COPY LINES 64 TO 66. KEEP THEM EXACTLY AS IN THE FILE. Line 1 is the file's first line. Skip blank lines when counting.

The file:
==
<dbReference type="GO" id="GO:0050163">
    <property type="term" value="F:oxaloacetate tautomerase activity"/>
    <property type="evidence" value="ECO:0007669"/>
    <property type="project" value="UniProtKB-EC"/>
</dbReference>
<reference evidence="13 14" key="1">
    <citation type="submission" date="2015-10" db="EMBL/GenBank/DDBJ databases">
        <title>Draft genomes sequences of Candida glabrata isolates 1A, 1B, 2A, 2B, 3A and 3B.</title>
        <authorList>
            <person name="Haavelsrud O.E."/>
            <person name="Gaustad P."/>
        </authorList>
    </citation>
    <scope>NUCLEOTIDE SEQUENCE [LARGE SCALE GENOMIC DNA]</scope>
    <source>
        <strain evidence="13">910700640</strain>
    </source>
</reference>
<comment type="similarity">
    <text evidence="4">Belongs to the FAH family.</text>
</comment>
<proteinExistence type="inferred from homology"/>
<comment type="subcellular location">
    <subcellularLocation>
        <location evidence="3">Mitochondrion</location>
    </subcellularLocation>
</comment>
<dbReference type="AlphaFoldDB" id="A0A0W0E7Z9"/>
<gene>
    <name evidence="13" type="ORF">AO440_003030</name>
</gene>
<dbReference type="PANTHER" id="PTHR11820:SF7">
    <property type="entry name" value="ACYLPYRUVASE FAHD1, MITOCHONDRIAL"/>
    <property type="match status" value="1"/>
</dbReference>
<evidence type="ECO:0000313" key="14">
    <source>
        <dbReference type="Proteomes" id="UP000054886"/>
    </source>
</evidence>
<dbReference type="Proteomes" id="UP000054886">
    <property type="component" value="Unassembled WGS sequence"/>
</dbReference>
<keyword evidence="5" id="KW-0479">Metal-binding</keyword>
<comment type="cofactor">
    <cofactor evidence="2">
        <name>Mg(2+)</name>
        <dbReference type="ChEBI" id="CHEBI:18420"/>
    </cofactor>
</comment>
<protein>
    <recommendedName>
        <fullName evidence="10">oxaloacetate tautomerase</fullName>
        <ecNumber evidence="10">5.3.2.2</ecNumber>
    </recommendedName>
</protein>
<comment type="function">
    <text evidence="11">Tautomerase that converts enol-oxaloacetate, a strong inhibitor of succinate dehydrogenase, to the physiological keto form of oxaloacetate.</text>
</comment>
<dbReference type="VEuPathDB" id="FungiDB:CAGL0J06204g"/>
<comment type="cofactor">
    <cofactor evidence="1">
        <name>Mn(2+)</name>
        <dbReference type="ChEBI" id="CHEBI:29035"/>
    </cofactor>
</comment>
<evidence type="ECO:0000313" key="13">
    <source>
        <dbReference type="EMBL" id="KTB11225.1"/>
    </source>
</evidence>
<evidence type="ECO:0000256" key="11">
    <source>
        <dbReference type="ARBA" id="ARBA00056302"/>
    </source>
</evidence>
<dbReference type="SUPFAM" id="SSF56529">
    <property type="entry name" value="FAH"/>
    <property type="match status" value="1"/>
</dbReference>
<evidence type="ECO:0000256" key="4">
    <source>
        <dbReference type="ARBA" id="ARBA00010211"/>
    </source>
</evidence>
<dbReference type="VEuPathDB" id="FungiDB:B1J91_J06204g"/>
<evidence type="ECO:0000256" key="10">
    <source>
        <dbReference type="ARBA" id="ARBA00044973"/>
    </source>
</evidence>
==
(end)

        <dbReference type="ChEBI" id="CHEBI:29035"/>
    </cofactor>
</comment>